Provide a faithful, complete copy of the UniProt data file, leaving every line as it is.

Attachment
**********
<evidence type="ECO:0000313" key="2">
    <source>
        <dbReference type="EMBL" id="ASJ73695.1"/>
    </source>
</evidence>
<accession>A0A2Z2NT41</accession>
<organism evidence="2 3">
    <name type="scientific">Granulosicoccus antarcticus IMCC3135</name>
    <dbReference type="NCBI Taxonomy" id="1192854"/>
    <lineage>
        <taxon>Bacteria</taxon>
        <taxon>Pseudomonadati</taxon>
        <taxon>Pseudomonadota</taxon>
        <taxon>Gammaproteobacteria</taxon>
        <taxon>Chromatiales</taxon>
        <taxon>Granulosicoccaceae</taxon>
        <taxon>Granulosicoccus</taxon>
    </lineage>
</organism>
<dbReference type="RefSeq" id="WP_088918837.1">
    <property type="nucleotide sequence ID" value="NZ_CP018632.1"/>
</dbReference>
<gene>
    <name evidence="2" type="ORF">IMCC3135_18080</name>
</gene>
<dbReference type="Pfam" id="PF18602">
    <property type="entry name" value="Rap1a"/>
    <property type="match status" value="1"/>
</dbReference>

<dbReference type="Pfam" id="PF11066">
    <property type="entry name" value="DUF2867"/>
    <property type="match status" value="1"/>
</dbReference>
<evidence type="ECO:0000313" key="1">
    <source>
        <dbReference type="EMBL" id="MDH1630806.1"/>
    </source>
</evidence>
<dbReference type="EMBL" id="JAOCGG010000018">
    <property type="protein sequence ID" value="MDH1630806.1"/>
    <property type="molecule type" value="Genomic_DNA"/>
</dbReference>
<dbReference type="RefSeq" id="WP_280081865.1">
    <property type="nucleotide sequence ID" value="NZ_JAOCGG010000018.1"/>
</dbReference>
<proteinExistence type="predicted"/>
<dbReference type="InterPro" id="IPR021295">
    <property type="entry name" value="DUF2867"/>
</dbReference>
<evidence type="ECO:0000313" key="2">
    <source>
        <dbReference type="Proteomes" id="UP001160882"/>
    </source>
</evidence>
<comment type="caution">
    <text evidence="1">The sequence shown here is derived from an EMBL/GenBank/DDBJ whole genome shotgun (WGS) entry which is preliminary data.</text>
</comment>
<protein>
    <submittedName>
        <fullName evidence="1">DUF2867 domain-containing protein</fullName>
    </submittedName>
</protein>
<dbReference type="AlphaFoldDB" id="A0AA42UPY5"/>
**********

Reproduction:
<evidence type="ECO:0000313" key="2">
    <source>
        <dbReference type="EMBL" id="ASJ73695.1"/>
    </source>
</evidence>
<accession>A0A2Z2NT41</accession>
<organism evidence="2 3">
    <name type="scientific">Granulosicoccus antarcticus IMCC3135</name>
    <dbReference type="NCBI Taxonomy" id="1192854"/>
    <lineage>
        <taxon>Bacteria</taxon>
        <taxon>Pseudomonadati</taxon>
        <taxon>Pseudomonadota</taxon>
        <taxon>Gammaproteobacteria</taxon>
        <taxon>Chromatiales</taxon>
        <taxon>Granulosicoccaceae</taxon>
        <taxon>Granulosicoccus</taxon>
    </lineage>
</organism>
<dbReference type="RefSeq" id="WP_088918837.1">
    <property type="nucleotide sequence ID" value="NZ_CP018632.1"/>
</dbReference>
<gene>
    <name evidence="2" type="ORF">IMCC3135_18080</name>
</gene>
<dbReference type="Pfam" id="PF18602">
    <property type="entry name" value="Rap1a"/>
    <property type="match status" value="1"/>
</dbReference>

<dbReference type="Pfam" id="PF11066">
    <property type="entry name" value="DUF2867"/>
    <property type="match status" value="1"/>
</dbReference>
<evidence type="ECO:0000313" key="1">
    <source>
        <dbReference type="EMBL" id="MDH1630806.1"/>
    </source>
</evidence>
<dbReference type="EMBL" id="JAOCGG010000018">
    <property type="protein sequence ID" value="MDH1630806.1"/>
    <property type="molecule type" value="Genomic_DNA"/>
</dbReference>
<dbReference type="RefSeq" id="WP_280081865.1">
    <property type="nucleotide sequence ID" value="NZ_JAOCGG010000018.1"/>
</dbReference>
<proteinExistence type="predicted"/>
<dbReference type="InterPro" id="IPR021295">
    <property type="entry name" value="DUF2867"/>
</dbReference>
<evidence type="ECO:0000313" key="2">
    <source>
        <dbReference type="Proteomes" id="UP001160882"/>
    </source>
</evidence>
<comment type="caution">
    <text evidence="1">The sequence shown here is derived from an EMBL/GenBank/DDBJ whole genome shotgun (WGS) entry which is preliminary data.</text>
</comment>
<protein>
    <submittedName>
        <fullName evidence="1">DUF2867 domain-containing protein</fullName>
    </submittedName>
</protein>
<dbReference type="AlphaFoldDB" id="A0AA42UPY5"/>